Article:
Rapidly rising gas prices might pose a problem for the United States, but tearing up nearly 2,000 miles of American wilderness to build the massive oil pipeline known as Keystone XL is certainly no solution.
Many Republican presidential candidates hope to pump $7 billion of taxpayer money into the pipeline’s construction. Instead, the federal government should invest that money into fuel efficiency, alternative energy and support for Americans who are hit hardest by the high cost of gas.
The global energy crisis demands a solution far more comprehensive than simply improving American access to oil.
There will come a time when that demand for oil cannot be met, no matter how much drilling we do at home. When that happens, we need to have a well-developed alternative energy sector and a minimal dependence on oil.
Keystone XL, a pipeline designed to carry the heavy crude produced by Canada’s oil sands to refineries around the Gulf of Mexico, offers no other benefit. The expansion of off-shore drilling, another Republican proposal, demonstrates an equally narrow focus.
Construction of the pipeline would threaten the environmental welfare of regions such as Nebraska’s Sand Hills and the Ogallala Aquifer. Proposed passage through these areas prompted significant resistance to the pipeline’s initial route.
The controversy culminated in President Barack Obama’s rejection of the pipeline’s construction permit last month — at least until a new route can be negotiated.
It is better to abandon the project entirely. If we want to lower gas prices and to decrease dependence on foreign oil, we should concentrate on improving our nation’s fuel efficiency rather than depleting our natural resources.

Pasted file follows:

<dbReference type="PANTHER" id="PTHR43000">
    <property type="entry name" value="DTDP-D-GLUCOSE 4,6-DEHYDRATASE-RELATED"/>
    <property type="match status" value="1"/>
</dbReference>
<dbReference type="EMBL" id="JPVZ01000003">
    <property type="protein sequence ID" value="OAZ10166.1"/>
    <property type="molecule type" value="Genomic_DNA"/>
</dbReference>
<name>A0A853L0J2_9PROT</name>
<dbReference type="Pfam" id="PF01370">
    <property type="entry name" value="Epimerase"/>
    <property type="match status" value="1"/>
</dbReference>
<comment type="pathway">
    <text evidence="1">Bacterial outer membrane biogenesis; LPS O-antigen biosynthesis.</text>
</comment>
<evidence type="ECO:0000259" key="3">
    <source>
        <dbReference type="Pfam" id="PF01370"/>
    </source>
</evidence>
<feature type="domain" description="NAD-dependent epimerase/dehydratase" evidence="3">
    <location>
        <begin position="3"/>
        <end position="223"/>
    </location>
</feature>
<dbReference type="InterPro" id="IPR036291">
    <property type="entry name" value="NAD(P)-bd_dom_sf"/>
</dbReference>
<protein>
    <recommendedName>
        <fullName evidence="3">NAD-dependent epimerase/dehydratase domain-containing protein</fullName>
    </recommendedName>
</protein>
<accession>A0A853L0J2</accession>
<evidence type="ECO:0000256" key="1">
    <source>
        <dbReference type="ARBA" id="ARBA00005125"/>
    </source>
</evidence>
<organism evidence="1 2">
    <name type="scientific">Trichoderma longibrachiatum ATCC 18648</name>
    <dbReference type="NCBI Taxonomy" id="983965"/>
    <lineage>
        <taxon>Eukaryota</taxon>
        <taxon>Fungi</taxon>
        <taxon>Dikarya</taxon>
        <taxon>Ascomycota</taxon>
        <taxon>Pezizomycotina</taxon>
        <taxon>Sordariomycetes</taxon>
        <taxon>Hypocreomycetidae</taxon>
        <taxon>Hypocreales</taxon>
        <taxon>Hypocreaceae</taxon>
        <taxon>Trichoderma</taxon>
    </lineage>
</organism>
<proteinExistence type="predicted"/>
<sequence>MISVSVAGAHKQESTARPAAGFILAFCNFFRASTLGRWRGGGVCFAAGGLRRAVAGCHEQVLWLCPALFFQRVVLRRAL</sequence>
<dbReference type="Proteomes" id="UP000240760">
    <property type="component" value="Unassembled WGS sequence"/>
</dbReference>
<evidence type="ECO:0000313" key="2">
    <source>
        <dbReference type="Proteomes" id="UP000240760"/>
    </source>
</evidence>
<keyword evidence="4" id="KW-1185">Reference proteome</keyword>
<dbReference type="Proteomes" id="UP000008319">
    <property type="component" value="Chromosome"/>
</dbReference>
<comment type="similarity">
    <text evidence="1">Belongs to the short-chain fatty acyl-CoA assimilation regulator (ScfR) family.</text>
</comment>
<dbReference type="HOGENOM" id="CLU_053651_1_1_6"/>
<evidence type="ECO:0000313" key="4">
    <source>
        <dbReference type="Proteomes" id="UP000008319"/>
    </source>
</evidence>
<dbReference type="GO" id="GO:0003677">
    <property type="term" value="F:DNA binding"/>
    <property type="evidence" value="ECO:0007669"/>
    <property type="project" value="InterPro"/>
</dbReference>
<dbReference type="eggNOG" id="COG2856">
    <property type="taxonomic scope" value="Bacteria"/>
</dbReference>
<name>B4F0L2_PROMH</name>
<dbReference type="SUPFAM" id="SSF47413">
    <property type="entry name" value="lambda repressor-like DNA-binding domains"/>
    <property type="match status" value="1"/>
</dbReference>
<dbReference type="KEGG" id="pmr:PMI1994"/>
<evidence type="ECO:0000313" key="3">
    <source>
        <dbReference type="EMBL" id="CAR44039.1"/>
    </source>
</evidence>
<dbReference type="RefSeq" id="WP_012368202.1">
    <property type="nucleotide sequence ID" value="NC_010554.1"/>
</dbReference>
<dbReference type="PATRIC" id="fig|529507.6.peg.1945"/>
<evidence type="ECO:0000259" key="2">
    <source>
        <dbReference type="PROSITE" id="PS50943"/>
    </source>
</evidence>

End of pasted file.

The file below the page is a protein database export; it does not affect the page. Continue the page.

At the height of the energy crisis in the 1970s, President Jimmy Carter urged Americans to take steps on an individual level to reduce their use of fuel. Four decades later, the hike in gas prices demands a similar lifestyle change.
By subsidizing the alternative energy industry, backing technology and engineering education, improving public transportation, and providing tax breaks to companies manufacturing fuel efficient products, the government can curb the demand for gas. The government should not force itself to meet it. The distinction between these two alternatives is vitally important.
Attaining such stability takes time, which is why we need to begin working toward it immediately. In the meantime, initiatives like the payroll tax cut can help support Americans struggling to afford expensive gas. Educational and industrial development will create benefits for up-and-coming generations through the creation of jobs and the enhancement of technical and other modern fields of study.
The price of gas is steadily becoming a huge issue in the 2012 election campaign. Voters should support a candidate whose solution to the problem considers the long-term health of the nation.
Francesca Bessey is a freshman majoring in narrative studies.
Point/Counterpoint runs Fridays.